Minister's home buys draw inquiry

Mortgage firm accused of illegalities

The Arizona Republic/June 21, 2009

By Robert Anglen

A Valley preacher with a worldwide ministry and his wife bought multiple upscale homes with deceptive loan applications, according to a state case accusing a mortgage firm of illegal practices.

Clint Rogers, head of Mesa-based Clint Rogers Ministries, and Angela Faith Rogers are not accused of any wrongdoing in the complaint filed by the Arizona Department of Financial Institutions, which seeks to shut down Scottsdale-based Global Mortgage. The mortgage company handled many of the couple's purchases and is accused by the state of using illegal and improper procedures.

But the couple's purchases of more than two dozen homes in Arizona over two years are documented in records turned over by the state to federal investigators charged with looking at mortgage improprieties.

"We have referred our investigative findings to the proper law-enforcement agencies in this case," said Jack Hudock, spokesman for the Department of Financial Institutions. "Beyond that, we cannot comment."

Hudock said his agency regulates banks, escrow agents and other financial institutions in Arizona and does not have the authority to prosecute or investigate criminal allegations.

Neither Clint Rogers, 37, nor Angela Rogers, 29, responded to interview requests via phone or e-mail or in person at the ministry's headquarters.

More than half of the state's case to revoke Global Mortgage's license involves 11 home purchases made by Clint and Angela Rogers.

Property records show that they bought homes that the sellers had purchased hours, days or weeks earlier for thousands of dollars less than what Clint and Angela Rogers had paid for them.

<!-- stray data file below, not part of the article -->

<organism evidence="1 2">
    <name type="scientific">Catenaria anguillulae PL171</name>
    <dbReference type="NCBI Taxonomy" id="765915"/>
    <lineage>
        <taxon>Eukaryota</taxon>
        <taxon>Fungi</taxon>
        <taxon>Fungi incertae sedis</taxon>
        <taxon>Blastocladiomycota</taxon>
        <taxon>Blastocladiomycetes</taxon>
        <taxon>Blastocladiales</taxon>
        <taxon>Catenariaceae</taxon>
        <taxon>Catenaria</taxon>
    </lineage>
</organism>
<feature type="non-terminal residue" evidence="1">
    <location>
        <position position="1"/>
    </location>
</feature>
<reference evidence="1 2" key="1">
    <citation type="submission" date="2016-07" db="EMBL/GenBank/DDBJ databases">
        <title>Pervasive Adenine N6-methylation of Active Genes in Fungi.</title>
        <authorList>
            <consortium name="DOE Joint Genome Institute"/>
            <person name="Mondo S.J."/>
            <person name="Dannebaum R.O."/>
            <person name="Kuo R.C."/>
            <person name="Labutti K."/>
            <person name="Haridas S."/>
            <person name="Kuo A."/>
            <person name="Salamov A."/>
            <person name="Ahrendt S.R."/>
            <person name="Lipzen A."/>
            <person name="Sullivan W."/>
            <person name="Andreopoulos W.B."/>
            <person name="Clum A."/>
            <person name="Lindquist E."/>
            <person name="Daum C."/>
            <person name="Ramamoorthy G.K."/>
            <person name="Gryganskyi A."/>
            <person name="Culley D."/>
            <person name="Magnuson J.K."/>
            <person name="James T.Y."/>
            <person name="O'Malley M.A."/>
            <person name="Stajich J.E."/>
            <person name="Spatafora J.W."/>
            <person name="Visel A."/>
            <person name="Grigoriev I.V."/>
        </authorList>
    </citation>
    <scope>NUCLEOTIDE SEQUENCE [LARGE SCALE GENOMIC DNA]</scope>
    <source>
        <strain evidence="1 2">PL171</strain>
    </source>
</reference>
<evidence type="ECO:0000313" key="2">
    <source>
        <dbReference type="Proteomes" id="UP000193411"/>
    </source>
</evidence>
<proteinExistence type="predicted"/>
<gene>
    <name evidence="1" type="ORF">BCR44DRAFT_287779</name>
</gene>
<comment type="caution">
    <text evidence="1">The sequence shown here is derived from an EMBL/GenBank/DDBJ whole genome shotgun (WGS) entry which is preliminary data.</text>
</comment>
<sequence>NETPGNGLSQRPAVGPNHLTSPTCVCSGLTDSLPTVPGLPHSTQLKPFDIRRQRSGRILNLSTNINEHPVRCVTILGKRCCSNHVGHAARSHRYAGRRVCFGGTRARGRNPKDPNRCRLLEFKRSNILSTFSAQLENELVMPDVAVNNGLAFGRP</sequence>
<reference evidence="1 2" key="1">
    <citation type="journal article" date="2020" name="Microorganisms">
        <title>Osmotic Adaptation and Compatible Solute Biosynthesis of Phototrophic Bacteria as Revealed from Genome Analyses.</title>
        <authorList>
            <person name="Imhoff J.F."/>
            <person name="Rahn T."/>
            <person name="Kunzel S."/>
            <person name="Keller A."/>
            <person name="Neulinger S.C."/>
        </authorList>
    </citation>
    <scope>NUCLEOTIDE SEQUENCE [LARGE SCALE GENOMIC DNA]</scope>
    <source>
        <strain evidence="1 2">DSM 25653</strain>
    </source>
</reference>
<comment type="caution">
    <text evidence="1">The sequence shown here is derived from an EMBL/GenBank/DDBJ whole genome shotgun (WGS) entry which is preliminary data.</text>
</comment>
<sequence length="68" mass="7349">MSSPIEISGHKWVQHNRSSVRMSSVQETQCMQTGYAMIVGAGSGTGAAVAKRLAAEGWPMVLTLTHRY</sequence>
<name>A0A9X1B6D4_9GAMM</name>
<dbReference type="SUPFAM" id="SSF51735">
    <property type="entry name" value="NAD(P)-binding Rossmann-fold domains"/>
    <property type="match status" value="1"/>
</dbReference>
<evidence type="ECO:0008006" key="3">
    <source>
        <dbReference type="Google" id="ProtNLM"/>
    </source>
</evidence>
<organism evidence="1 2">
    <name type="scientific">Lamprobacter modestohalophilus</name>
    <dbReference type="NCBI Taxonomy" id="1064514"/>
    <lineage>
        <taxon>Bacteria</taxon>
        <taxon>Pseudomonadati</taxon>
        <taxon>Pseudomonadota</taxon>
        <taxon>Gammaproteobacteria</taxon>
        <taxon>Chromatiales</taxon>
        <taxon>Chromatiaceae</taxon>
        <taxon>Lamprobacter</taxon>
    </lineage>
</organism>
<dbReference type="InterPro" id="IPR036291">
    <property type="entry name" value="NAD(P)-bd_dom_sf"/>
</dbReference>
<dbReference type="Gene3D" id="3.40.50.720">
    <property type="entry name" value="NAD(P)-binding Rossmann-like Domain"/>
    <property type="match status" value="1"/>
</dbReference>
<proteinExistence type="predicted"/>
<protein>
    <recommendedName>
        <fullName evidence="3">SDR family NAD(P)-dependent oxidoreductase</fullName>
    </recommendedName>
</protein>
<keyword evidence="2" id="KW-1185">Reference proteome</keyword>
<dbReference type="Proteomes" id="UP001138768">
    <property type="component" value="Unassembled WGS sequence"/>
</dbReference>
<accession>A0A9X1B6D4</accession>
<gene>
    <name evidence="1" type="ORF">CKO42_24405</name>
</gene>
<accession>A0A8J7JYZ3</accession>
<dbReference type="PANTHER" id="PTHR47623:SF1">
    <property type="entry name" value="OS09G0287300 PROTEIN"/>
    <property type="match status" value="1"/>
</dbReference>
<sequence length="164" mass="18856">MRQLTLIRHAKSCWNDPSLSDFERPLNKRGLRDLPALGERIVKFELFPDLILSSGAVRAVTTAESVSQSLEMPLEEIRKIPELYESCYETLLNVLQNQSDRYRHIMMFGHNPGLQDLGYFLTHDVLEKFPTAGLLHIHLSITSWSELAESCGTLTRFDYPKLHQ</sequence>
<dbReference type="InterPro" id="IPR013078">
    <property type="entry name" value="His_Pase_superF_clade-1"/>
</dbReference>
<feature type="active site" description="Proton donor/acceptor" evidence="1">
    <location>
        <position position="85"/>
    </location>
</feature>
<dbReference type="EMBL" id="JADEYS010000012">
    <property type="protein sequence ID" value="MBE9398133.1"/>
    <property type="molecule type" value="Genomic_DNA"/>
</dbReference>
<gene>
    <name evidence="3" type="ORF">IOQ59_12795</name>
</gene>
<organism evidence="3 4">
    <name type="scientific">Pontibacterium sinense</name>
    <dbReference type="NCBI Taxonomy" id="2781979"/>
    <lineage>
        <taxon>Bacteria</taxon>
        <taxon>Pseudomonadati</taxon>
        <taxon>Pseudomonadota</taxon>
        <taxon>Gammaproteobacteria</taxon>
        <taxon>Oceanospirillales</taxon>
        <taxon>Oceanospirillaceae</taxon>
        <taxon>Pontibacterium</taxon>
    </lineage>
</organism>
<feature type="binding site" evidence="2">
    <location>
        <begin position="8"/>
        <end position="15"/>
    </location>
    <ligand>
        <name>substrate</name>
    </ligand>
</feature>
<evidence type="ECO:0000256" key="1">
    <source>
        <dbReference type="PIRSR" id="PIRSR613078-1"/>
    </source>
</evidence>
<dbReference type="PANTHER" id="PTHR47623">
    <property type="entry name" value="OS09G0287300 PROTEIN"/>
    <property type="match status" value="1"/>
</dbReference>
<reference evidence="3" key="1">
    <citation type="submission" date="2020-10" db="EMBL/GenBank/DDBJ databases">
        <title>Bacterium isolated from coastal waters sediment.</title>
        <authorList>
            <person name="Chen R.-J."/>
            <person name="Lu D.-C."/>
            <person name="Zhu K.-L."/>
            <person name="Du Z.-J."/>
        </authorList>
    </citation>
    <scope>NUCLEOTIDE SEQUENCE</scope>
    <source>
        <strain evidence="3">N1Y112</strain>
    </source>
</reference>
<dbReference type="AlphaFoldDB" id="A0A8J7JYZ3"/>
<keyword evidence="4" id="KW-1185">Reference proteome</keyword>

That generated hundreds of thousands of dollars in profits for the sellers.

Of 26 homes bought by the minister and his wife, at least 23 went into foreclosure. All were sold for less than what banks lent to the couple, mostly through trustee sales.

One of the remaining properties, a Scottsdale home, was sold to Clint Rogers' father.

Another, a $1.2 million compound in north Mesa, complete with a six-car detached garage and 5,000-square foot residence, was sold to a limited-liability company created by Clint Rogers.

It now serves as the ministry's headquarters. It is unclear if the minister and his wife reside there.

Clint Rogers conducts faith-healing events and other services at churches throughout the United States, Africa, Asia, Europe and elsewhere.

In the March complaint against Global Mortgage, the state alleges that a loan officer obtained three home loans for Clint Rogers, eight loans for Angela Rogers and two loans for an unidentified person based on documents that contained "loan misrepresentations or concealment."

The state's filing makes no conclusions about why the Rogerses' mortgage applications contained incomplete or wrong information.

According to the state, loan applications failed to disclose that the couple had previously obtained loans to buy several other homes.